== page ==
Recently the Daily Mail ran an article about the state of British comedy, and I don’t want to panic anybody but it wasn’t totally favourable. Rather Christopher Hart finds it “puerile” and has been left asking: “What has happened to British comedy? The sheer unfunniness of much of it is beyond depressing.”
What inspired this despair at British comedy today was ITV’s ill-received The Nightly Show, a show that inspired a host of articles asking why British TV doesn’t seem to have an equivalent to the American late night shows. Forgetting that what we excel at is longstanding panel shows on TV and radio – which, in turn, can’t replicated to the same standard across the pond, as discovered by Marc Maron when he hosted the shortlived American version of Never Mind the Buzzcocks.
In Christopher Hart’s defence he does focus on some TV comedy I’m not wild about myself. However, he ignores some of the incredible current British comedy talent on the scene, for instance Chewing Gum doesn’t get a look in, nor does Catastrophe, Fleabag or Pls Like. So a large body of comedy being made and performed in this country goes unexamined.
Whilst I share his distaste for humour that focuses on sexual violence I think it’s interesting to examine how political correctness is being interpreted during this period of simultaneous backlash against and desire for political correctness. For instance masturbation and paedophile jokes seem to be popular with open mic males right now, why? I think this is their clumsy approach to PC material, because with wanking they’re the butt of the joke and with paedophilia… well, who likes a paedophile? However I have yet to see anyone trotting these jokes out do well with them. So eventually discerningly silent audiences will encourage them to drop these jokes and they simply don’t make it to TV or radio.
Instead we’re taken on a tour of The Good Old Days (lest we forget, this is the Daily Mail we’re reading here) where comedy came from suffering, Till Death Do Us Part writer Jimmy Speight was “barefoot poor” as a child, Ray Galton and Alan Simpson, who wrote Hancock and Steptoe, met “in a sanatorium when both were suffering from TB. Not in a BBC ‘Comedy Writers Workshop’, with skinny lattes laid on for free.” and Dad’s Army’s David Croft and Jimmy Perry, were war veterans. “That great, uncomplaining and quietly heroic generation valued a good laugh above all, and they would have been baffled at what passes for comedy today. What with the witlessness of The Nightly Show, the cruelty of Inside Number Nine, or the crude, loud-mouthed sweariness of Mrs Brown’s Boys, it seems we really have lost sight of the joke.”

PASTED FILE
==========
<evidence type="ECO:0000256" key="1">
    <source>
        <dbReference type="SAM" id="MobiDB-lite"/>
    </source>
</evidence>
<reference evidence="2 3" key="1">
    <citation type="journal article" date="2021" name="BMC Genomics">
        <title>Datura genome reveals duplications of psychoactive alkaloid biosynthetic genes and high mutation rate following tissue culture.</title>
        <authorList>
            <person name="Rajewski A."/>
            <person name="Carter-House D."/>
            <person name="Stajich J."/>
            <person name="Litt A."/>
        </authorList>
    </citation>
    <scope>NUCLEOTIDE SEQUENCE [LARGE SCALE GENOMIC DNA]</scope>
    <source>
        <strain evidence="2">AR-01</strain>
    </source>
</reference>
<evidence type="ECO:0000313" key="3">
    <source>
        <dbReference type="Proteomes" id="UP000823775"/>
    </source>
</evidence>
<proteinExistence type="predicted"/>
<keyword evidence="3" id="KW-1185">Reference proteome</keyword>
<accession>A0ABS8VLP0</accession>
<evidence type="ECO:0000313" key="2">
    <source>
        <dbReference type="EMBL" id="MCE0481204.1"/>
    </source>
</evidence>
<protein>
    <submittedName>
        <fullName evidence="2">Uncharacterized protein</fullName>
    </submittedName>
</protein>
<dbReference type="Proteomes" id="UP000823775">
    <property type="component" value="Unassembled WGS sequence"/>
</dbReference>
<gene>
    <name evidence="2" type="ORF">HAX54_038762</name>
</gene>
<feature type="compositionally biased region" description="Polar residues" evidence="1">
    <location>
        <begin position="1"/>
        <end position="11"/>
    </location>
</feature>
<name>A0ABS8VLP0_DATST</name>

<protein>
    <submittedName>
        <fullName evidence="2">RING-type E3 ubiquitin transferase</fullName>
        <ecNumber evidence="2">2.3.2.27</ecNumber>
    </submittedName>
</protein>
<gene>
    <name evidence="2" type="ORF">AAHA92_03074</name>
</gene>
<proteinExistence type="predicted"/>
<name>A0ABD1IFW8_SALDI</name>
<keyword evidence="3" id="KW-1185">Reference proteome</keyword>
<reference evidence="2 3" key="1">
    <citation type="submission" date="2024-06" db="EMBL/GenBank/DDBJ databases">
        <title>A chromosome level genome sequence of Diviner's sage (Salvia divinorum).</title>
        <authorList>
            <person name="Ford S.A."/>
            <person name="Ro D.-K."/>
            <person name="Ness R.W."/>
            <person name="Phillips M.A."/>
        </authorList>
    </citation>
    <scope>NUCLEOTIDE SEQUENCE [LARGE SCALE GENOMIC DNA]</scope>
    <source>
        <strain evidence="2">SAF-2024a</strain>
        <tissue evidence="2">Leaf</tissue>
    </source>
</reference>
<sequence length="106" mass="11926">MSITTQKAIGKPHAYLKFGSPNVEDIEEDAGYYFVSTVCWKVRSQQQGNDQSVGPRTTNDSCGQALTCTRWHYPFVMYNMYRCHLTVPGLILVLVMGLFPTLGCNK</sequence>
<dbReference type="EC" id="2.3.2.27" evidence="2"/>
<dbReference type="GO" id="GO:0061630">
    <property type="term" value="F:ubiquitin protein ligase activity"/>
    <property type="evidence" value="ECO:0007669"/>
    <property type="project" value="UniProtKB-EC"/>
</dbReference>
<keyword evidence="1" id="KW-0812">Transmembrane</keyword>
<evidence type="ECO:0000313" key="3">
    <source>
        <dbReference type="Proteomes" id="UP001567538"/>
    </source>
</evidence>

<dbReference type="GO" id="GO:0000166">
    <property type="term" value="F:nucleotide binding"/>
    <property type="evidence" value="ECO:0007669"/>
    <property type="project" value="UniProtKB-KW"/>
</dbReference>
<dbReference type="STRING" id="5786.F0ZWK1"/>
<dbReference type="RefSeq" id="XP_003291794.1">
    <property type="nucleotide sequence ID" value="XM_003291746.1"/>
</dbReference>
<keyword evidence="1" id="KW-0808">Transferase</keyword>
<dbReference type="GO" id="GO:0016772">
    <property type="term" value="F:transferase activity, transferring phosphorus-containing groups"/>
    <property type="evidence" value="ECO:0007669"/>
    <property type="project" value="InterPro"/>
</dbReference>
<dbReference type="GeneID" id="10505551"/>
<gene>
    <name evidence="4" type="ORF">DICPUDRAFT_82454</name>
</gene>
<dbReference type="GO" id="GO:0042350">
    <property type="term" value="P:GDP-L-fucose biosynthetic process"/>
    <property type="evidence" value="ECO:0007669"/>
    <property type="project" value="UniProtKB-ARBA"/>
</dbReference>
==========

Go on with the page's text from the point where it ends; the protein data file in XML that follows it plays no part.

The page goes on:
It seems for good comedy writers what we need is a bloody good war so potential comedy writers can network during combat. Or for TB to come make a blistering back, maybe the surging antibiotic resistance could hurry up because I want some bloody good hacking laughs.
Coincidentally BBC Radio 4 Extra has a new series on air called The Comedy Controllers in which Jimmy Mulville, John Lloyd, Beryl Vertue and Paul Jackson discuss their careers in comedy and how it has changed over the years. If you’re a bit of a comedy geek I recommend this show – it features entire episodes of classic comedy and you know what? Some of it doesn’t stand up. You know what else? That’s okay. This is the thing with British comedy, it never stands still. That’s why we can look back to specific eras of comedy and note changes and reactions.
So don’t despair at comedy today, we are seeing some great British talent in comedy right now and to prove it, on 20th April, we’re hosting a Best of British night on the R.S Hispaniola with the wonderfully funny Thanyia Moore, Sophie Henderson, Harriet Braine, Lauren Pattison, Cath Rice, Lindsey Santoro and Sarah Callaghan.